The Preservation Green Lab is Now the Research & Policy Lab

By Jim Lindberg posted 06-28-2018 16:51


In recognition of its expanded scope and role, the Preservation Green Lab is now the National Trust for Historic Preservation’s Research & Policy Lab. The Research & Policy Lab will continue to provide cutting-edge research and policy innovation to support the conservation and reuse of older and historic buildings across the country.

The National Trust founded the Preservation Green Lab in 2009 to strengthen the connections between environmental sustainability and historic preservation. With the support of foundations and individual donors, the Green Lab produced a series of ground-breaking research reports on the environmental benefits of historic preservation, including “The Greenest Building” and “Saving Windows, Saving Money.”


In recent years, the Green Lab’s research agenda has expanded to encompass a broader set of economic, social, environmental, and cultural issues, captured in reports such as “Older, Smaller, Better,” which documented the connections between older buildings and key urban performance metrics—from the age of residents to the presence of women- and minority-owned businesses. This research informed the creation of the Atlas of ReUrbanism, an online compendium of maps and data about buildings and blocks in 50 U.S. cities. The Green Lab’s recently released “Untapped Potential” report serves as a policy companion to the Atlas, providing new and innovative strategies for cities seeking to encourage building reuse.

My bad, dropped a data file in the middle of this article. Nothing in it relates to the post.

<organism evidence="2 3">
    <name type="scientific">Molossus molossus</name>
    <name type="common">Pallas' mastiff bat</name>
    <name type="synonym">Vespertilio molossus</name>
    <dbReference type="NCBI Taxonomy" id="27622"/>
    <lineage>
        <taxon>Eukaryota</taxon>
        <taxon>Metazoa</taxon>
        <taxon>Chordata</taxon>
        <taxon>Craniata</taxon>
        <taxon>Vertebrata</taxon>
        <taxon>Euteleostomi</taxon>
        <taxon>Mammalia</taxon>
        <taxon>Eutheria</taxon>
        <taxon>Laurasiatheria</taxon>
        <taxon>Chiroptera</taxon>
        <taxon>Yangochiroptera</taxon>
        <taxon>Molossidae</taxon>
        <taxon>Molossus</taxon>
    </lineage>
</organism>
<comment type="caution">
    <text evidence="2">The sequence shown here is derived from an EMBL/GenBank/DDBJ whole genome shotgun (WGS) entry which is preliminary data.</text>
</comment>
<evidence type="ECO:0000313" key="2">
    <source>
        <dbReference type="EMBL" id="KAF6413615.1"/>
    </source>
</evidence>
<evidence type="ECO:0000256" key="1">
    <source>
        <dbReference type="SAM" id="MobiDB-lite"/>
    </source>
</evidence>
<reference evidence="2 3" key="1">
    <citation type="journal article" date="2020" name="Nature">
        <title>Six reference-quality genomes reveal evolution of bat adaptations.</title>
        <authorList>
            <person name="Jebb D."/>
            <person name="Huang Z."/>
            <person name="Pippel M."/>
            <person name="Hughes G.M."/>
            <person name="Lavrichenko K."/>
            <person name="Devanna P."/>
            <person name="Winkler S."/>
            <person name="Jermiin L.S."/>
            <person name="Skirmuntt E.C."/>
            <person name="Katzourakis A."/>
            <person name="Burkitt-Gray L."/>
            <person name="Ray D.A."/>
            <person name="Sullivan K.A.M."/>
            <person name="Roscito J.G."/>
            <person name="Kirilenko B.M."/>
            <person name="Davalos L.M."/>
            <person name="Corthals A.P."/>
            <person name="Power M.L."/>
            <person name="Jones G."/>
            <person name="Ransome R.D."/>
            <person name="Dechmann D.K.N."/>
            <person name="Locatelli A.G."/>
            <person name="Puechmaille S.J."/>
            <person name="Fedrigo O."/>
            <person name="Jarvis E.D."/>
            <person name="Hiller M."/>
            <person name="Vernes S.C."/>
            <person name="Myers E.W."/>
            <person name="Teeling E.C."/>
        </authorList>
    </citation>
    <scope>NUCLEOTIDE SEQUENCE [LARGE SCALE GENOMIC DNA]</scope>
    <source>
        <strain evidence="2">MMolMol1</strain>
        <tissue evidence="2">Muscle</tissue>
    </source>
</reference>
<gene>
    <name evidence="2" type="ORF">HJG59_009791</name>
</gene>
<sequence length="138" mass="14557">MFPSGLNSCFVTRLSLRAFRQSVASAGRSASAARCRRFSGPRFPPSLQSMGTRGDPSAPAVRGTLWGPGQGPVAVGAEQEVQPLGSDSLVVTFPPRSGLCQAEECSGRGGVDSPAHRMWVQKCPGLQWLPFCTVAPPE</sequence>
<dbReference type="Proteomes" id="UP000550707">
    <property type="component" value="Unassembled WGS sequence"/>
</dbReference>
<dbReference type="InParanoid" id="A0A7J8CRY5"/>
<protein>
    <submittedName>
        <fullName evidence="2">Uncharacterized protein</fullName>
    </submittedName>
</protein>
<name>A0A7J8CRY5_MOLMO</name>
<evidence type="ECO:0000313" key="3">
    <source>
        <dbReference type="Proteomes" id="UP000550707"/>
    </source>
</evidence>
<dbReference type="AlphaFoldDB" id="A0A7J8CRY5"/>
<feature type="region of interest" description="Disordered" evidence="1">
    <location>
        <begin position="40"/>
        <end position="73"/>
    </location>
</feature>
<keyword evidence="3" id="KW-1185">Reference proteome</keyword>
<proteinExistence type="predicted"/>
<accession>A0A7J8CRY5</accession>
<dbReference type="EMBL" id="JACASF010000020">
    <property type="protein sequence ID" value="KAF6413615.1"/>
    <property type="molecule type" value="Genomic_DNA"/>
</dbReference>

As a department of the National Trust, the Research & Policy Lab will build on this track record of providing data and solutions for more inclusive, healthy, and resilient communities. Current projects include:

  • New research. This summer the Research & Policy Lab is launching a major new study on the connections between preservation, affordability, and the risk of displacement in historically African American neighborhoods in 10 cities across the United States. Supported through the African American Cultural Heritage Action Fund, this study will document how the physical character of buildings and blocks impacts these neighborhoods—specifically, factors such as housing affordability and residential displacement. Preliminary research findings will be shared at PastForward 2018 in San Francisco.
  • Policy innovation. As part of the National Trust’s ReUrbanism initiative, the Research & Policy Lab is helping to develop policy solutions that broadly support the conservation and reuse of older and historic buildings in cities. Working closely with National Trust staff and local partners in cities—including Detroit; Louisville, Kentucky; Miami; and Philadelphia—the Lab is helping to gather best practices and promote innovative policy approaches, from better zoning to more creative incentives.

Research & Policy Lab staff are currently based in the Denver, San Francisco, and Seattle Field Offices of the National Trust. The Lab works with colleagues across the National Trust as well as with state and local preservation organizations, municipal governments, community organizations, developers, foundations, universities, and other partners.

Jim Lindberg is vice president of the Research & Policy Lab.